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These Restaurants are Changing the Dining Game in New York

From Danish smørrebrød at Grand Central to Russian pelmeni at a Queens market, innovative bites by the city's best chefs are fueling a dining revolution. New Yorkers have never eaten so well at so many places.


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As tends to be the way with New York food trends, Danny Meyer saw the current wave of fast-casual dining coming. Meyer had already helped shape modern fine dining in the city with restaurants like Union Square Café and Gramercy Tavern. But as early as 2001, Meyer had been thinking about applying what he’d learned in the world of white tablecloths and tasting menus to a far less formal experience.

People were resistant. “I was told that if I wanted to open something more casual,” Meyer says, “I’d have to consider quality, speed, and price—and only be able to have two of those.” Unsatisfied, he decided to challenge the formula. “We were trying to figure out a way to serve thousands of people a day without compromising our standards.”

The result was Shake Shack: an ever-expanding chain of high-quality burger restaurants that transformed the dining landscape in the city and beyond. A decade and a half later, Meyer’s methods have become the norm. Star chefs and restaurateurs now provide not just your carefully plotted, multicourse tasting menus and big-night-out dinners but also your spontaneous, low-key weeknight meals. “People have more demands on their time,” Meyer says. “They want to eat more quickly, but they don’t want to go backward in terms of the tastes they’ve developed.”

For discerning diners, food-related innocence—or ignorance, for that matter—is a thing of the distant past. Purveyors are brands. Menus must meet patrons’ heightened critical standards. (Where exactly is that chicken from?) And speed is no excuse for sloppiness. After all, why shouldn’t a $15, lunch-hour smoked-salmon salad feature dill-caper relish and potato croutons as conceived by chef Daniel Humm of the world-renowned Eleven Madison Park? That salad, served at Made Nice in NoMad, the new casual concept from Humm and partner Will Guidara, follows Meyer’s ethos of the fine influencing the fast, the tightly choreographed routine acting as the antecedent to the less formal dance. “It’s all part of an ecosystem,” Meyer says.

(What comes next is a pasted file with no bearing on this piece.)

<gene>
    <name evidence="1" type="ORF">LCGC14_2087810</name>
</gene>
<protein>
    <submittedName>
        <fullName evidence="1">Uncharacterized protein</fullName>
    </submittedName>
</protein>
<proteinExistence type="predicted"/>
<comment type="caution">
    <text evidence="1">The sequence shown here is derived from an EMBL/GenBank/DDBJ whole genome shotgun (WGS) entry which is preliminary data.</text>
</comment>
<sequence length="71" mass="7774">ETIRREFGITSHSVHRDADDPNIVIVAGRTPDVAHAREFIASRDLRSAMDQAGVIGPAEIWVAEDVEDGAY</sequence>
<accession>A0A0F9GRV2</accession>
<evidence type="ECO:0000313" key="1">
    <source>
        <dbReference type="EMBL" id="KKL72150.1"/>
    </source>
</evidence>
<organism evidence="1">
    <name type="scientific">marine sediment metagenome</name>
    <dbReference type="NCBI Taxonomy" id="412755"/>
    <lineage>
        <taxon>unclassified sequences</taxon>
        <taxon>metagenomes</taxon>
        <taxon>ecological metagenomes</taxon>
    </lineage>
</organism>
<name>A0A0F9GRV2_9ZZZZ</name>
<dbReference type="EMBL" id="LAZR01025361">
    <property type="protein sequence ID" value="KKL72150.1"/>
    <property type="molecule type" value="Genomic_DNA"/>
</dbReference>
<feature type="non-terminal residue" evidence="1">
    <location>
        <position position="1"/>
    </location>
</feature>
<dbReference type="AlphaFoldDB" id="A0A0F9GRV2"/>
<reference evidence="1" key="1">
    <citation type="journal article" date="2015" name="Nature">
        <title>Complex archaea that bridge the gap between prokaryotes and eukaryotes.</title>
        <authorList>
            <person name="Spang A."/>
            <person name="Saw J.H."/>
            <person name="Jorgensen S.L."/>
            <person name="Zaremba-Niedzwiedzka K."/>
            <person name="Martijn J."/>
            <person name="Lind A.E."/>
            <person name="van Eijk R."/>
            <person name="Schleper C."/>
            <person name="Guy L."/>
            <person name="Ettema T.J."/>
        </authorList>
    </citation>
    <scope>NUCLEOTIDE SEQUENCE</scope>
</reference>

That ecosystem is thriving. One recent morning downtown at Atla, sunlight washed over the modern, minimalist space as breakfast chilaquiles and ranchero eggs appeared, Instagram-ready. The all-day café is Enrique Olvera and Daniela Soto-Innes’s follow-up to their more formal Flatiron restaurant, the esteemed Cosme, where the herbed guacamole costs $17 and the duck carnitas take three days to make.

Inspired by the best cafés in Mexico City, where Olvera and Soto-Innes are from, the chefs designed the food at Atla to demand less process while still delivering serious flavors. Sitting at a corner table, drinking coconut licuado—the meat of the fruit blended with its water—Olvera seemed so relaxed that we could have been breakfasting beneath a palm tree. “This is where I want to be,” he told me.

These days, restaurants like Atla are where New Yorkers want to be too, so many of the city’s top chefs are thinking about what their own high-end Happy Meals might look like. There’s even Chefs Club Counter, a restaurant in Nolita that offers takeout and features a rotating roster of signature dishes from cult restaurants (Eggslut in Los Angeles) and big-name chefs (Jean-Georges Vongerichten). But beneath the drive to serve up Zeitgeist-y comfort lies a paradox. To diners, these restaurants feel utterly relaxed, but that’s only because of the extreme effort that goes into making them that way.

Take Sam Buffa and Jean Adamson’s VHH Foods in Dumbo, the spin-off of their popular restaurant Vinegar Hill House. Located nearby, in the courtyard of Empire Stores, a newly restored 19th-century coffee-roasting plant on the East River, VHH Foods has both table and counter service. Over breakfast tacos, Buffa explained his motivation for opening VHH Foods. “We wanted to do something more fun,” he says.

For Buffa, fun means cold-brewing coffee for 15 hours; it means smoking whole, pasture-raised chickens overnight before roasting them; it means spending months trying to persuade a Portuguese designer to send his chairs to the U.S. so guests might feel the same mellow vibes coming off an urban river that they would on the coast of the Algarve.